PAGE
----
Gratitude isn't just being thankful for what we have. It's celebrating all the miracles of life in the ways we're most capable of demonstrating, in spite of our own personal challenges. I finished that marathon with a renewed sense of vigor and honor for my own life and for the blessings I've been granted. And when I feel a little down and out, I remember the woman on the side of the road, her bright smile and a few perspective and life changing footsteps.


Now, enough of the soft stuff. I have a Thanksgiving to celebrate and a turkey-related coma to induce. And if I'm really lucky, a little riotous and irreverent laughter for dessert.

9 comments:

Middle-aged Mormon Man said...

Lovely story. Thank you.
(On another note, it's a shame we have to wait 6 months between posts.)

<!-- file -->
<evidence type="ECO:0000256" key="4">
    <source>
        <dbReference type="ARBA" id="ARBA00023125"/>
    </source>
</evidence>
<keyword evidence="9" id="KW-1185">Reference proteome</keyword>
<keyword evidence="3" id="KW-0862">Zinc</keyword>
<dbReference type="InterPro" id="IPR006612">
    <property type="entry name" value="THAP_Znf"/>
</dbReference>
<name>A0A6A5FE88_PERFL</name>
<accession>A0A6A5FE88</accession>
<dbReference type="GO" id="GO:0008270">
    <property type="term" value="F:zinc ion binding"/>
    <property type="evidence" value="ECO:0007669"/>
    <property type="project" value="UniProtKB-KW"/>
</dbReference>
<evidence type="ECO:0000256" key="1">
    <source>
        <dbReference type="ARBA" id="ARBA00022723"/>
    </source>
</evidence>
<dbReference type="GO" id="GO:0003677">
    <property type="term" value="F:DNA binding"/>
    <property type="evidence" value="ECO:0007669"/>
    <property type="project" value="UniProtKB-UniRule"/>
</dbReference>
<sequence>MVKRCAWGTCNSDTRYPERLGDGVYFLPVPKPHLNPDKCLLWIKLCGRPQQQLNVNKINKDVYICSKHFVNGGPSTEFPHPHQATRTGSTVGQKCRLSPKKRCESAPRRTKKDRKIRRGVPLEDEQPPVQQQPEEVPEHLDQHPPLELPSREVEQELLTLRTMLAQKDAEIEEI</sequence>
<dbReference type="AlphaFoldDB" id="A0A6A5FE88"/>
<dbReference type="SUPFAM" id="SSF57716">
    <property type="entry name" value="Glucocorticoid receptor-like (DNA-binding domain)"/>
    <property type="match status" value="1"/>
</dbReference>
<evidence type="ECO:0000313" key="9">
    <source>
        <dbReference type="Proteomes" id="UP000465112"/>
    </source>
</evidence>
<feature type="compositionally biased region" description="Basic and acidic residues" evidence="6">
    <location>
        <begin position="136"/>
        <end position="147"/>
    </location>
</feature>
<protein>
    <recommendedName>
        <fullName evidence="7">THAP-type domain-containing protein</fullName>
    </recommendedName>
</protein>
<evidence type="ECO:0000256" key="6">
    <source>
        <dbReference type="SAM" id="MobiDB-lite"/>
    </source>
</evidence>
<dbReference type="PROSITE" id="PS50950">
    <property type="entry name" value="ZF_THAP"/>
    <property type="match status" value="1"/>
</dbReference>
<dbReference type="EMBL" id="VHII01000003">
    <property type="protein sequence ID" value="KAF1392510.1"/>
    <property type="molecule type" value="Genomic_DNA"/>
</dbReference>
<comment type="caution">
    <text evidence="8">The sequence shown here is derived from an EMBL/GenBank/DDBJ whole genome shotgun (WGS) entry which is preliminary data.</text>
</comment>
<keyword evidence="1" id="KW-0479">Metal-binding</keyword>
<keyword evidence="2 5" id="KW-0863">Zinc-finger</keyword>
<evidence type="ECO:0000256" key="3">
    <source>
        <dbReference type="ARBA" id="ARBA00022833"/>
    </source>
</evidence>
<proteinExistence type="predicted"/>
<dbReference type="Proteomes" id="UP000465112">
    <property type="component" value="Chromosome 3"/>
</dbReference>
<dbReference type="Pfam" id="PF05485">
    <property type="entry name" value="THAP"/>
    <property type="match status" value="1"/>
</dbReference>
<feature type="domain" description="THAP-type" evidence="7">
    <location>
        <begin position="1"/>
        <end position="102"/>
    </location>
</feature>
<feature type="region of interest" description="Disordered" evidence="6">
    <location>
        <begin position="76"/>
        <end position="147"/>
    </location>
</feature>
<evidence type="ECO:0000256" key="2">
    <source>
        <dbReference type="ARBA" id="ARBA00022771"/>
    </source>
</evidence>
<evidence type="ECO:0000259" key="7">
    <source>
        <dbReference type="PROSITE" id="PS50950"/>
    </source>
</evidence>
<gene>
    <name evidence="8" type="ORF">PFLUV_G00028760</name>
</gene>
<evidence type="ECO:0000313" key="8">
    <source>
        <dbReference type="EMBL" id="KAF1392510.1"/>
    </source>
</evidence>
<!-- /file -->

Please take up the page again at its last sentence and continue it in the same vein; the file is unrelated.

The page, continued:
Linda Gibbs said...

Great story, Ang! Have fun on Turkey day!

mintifresh said...

I am grateful that Thanksgiving brought TallGirl out of hiding:)

Awesome story! You almost had be blubbering in my car in the parking lot with a van full of kids waiting for a prescription! I bet that lady I one great lady!

Happy Turkey day!

Spring and Sean Family said...

Angie, I stumbled upon your blog and loved this post!! Hilarious and yet really touching. I will be thinking about it all day and perhaps all week. Thanks so much! Happy Thanksgiving!!

Mel said...

What an awesome post! I too am so thankful for a body that carries me wherever I want to go. Reminded of that every time I strap my little boy into his chair. Please don't stay away from blogging... I miss your posts!

Jennie G said...

That was an awesome post!

Jenn said...

Turkey, cheesy carrots AND running! So much goodness in one post. Thanks for sharing such a memorable and inspirational story too.

Jenn said...

Turkey, cheesy carrots AND running! So much goodness in one post. Thanks for sharing such a memorable and inspirational story too.

Nitmos said...

Hey, I didn't know you posted again. Nice trophy. See you on the blog in 6 months then?